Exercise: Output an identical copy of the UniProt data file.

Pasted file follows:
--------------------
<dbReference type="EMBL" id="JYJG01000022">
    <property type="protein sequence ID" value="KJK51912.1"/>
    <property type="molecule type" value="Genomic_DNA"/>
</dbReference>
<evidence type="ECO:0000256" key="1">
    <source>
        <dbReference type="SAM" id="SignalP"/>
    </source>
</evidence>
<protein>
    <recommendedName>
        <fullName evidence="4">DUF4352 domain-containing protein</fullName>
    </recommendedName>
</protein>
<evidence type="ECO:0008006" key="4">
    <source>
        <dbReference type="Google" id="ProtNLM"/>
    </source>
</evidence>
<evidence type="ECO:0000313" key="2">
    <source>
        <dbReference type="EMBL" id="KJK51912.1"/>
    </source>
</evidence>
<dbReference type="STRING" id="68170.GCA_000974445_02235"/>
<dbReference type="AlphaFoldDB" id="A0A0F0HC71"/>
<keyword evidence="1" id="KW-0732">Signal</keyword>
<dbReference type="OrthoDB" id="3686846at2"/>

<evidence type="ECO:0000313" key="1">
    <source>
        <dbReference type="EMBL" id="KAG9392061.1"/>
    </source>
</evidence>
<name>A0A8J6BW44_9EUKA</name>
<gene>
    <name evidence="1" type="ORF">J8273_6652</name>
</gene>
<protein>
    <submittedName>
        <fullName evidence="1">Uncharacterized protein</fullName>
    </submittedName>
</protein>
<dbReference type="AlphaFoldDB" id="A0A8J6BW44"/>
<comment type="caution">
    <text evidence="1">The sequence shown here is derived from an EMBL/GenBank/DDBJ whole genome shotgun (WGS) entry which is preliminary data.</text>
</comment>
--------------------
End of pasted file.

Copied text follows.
<dbReference type="EMBL" id="JYJG01000022">
    <property type="protein sequence ID" value="KJK51912.1"/>
    <property type="molecule type" value="Genomic_DNA"/>
</dbReference>
<evidence type="ECO:0000256" key="1">
    <source>
        <dbReference type="SAM" id="SignalP"/>
    </source>
</evidence>
<protein>
    <recommendedName>
        <fullName evidence="4">DUF4352 domain-containing protein</fullName>
    </recommendedName>
</protein>
<evidence type="ECO:0008006" key="4">
    <source>
        <dbReference type="Google" id="ProtNLM"/>
    </source>
</evidence>
<evidence type="ECO:0000313" key="2">
    <source>
        <dbReference type="EMBL" id="KJK51912.1"/>
    </source>
</evidence>
<dbReference type="STRING" id="68170.GCA_000974445_02235"/>
<dbReference type="AlphaFoldDB" id="A0A0F0HC71"/>
<keyword evidence="1" id="KW-0732">Signal</keyword>
<dbReference type="OrthoDB" id="3686846at2"/>

<evidence type="ECO:0000313" key="1">
    <source>
        <dbReference type="EMBL" id="KAG9392061.1"/>
    </source>
</evidence>
<name>A0A8J6BW44_9EUKA</name>
<gene>
    <name evidence="1" type="ORF">J8273_6652</name>
</gene>
<protein>
    <submittedName>
        <fullName evidence="1">Uncharacterized protein</fullName>
    </submittedName>
</protein>
<dbReference type="AlphaFoldDB" id="A0A8J6BW44"/>
<comment type="caution">
    <text evidence="1">The sequence shown here is derived from an EMBL/GenBank/DDBJ whole genome shotgun (WGS) entry which is preliminary data.</text>
</comment>